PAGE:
Fifth, and finally, I think there’s much to be supported in the idea of a federal oversight Commissioner. This appointee could be responsible for accessibility and for advocating for the rights of persons with disabilities. Canada has models for specialized commissioners at the federal level (such as the federal Privacy Commissioner and the federal Access to Information Commissioner). Commissioners can take the role of a specialized ombudsperson appointed by Parliament, but there is room for additional creative ideas about how the office of a Disability Commissioner might be designed. At the very least, I would hope for input from the disability community in choosing suitable candidates. As a form of governance, commissioners in other Canadian federal domains have shown success in doing three things: i) promoting rights and educating the public; ii) resolving complaints, often through negotiation or other alternative dispute resolution means that parties can buy into; and iii) keeping a check on government. It will be important to ensure that the Commissioner has expertise in disability and human rights in order to be effective. Enforcement has been one of the downfalls of accessibility legislation previously enacted elsewhere in Canada. Ensuring compliance and culture change will be the true measures of success for any accessibility legislation. Designing an appropriate federal commissioner’s office could go a long way in attaining those goals.

It was energizing to participate in the consultations for building disability access legislation. Every step is a step closer to a more inclusive society. I look forward to the final stages.

A Call to Address Disability Hate Crimes in Canada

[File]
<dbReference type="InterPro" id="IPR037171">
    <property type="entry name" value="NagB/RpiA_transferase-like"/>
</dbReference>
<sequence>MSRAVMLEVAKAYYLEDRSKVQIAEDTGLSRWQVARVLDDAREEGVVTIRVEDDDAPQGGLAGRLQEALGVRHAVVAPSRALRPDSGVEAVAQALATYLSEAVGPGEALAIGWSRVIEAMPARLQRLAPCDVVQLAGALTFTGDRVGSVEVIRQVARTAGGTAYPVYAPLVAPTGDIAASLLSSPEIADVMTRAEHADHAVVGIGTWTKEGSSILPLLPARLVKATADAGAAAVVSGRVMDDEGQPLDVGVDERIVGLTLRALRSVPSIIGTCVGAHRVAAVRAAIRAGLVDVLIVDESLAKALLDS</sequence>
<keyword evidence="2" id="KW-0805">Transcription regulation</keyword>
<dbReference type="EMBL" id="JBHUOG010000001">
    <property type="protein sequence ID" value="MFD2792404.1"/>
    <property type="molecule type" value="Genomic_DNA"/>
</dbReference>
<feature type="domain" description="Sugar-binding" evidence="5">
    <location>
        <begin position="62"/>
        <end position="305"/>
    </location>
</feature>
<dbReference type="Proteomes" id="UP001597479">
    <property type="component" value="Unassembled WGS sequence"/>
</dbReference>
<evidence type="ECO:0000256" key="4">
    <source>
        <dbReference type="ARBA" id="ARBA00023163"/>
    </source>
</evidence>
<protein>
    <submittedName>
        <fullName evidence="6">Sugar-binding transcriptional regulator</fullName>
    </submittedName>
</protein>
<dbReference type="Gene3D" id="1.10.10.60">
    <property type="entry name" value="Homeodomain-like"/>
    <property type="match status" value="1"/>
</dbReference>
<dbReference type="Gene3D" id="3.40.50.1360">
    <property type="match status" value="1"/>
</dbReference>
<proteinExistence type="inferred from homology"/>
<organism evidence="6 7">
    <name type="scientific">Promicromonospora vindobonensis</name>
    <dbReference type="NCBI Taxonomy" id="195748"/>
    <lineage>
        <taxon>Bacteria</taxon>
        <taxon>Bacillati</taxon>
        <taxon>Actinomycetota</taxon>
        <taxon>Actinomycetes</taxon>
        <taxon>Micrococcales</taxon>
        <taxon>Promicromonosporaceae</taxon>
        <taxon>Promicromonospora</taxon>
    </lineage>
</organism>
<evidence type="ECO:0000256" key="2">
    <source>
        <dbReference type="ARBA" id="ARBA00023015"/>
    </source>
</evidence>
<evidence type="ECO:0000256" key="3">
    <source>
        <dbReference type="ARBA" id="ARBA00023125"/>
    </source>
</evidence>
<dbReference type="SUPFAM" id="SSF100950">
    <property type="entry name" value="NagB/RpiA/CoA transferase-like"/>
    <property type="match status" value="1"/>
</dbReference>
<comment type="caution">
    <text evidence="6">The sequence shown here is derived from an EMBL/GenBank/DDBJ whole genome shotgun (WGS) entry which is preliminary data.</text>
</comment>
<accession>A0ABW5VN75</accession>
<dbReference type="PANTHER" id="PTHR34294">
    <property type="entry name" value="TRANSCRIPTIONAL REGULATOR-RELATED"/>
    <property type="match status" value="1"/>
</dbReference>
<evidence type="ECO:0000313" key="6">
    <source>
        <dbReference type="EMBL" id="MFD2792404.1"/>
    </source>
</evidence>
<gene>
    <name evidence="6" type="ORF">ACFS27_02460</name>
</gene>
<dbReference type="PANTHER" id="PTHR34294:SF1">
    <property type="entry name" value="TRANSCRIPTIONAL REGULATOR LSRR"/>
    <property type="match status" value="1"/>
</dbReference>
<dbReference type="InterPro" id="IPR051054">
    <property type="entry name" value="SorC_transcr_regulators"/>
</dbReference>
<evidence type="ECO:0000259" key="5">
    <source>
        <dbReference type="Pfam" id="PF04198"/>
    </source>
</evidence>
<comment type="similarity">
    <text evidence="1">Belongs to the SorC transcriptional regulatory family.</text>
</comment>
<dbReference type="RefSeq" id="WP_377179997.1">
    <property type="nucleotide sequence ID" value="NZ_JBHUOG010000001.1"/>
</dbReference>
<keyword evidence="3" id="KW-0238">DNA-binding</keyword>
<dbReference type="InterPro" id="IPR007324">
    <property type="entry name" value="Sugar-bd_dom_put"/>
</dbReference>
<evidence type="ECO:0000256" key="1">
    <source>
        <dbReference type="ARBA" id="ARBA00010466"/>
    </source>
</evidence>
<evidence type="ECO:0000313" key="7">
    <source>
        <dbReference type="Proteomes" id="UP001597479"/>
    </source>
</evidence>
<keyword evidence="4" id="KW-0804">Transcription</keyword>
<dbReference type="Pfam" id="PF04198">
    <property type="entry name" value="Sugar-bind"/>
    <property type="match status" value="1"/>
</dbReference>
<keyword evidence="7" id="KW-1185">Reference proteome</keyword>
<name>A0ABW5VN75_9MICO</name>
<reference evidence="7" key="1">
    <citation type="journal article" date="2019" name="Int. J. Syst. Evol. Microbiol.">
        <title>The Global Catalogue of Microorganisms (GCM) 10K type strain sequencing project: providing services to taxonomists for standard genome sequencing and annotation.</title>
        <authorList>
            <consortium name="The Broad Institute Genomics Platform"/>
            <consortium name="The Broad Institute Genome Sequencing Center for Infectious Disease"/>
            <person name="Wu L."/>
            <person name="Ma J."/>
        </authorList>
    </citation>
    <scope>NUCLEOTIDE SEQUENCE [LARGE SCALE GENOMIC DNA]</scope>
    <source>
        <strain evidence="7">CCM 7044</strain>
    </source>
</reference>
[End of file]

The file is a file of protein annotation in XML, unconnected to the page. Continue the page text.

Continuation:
Canada needs to be more proactive in preventing hate crimes against children with disabilities.

Over the past year, there have been at least two media-reported incidents of violent attacks on young people with disabilities. One, which took place in Winnipeg in January, involved a 13-year-old boy with intellectual disabilities being thrown into a dumpster and left there by two men as a “prank”. Another took place earlier this week in Windsor when a teenage girl with autism was bullied verbally and physically by classmates. These savage incidents are extremely disturbing, both because of the level of disrespect shown to fellow members of society and because of the lack of a systematic official response on the part of government.

Law and policy addressing disability hate crimes in Canada are weak at best. In 2014, the provision dealing with hate speech was removed from the Canadian Human Rights Act. A similar lacuna is found under the Criminal Code which allows for a judge, in sentencing, to take into account whether a crime was motivated by prejudice based on physical and mental disability among other potential biases but was not designed to extensively address the complex issue of disability hate crimes.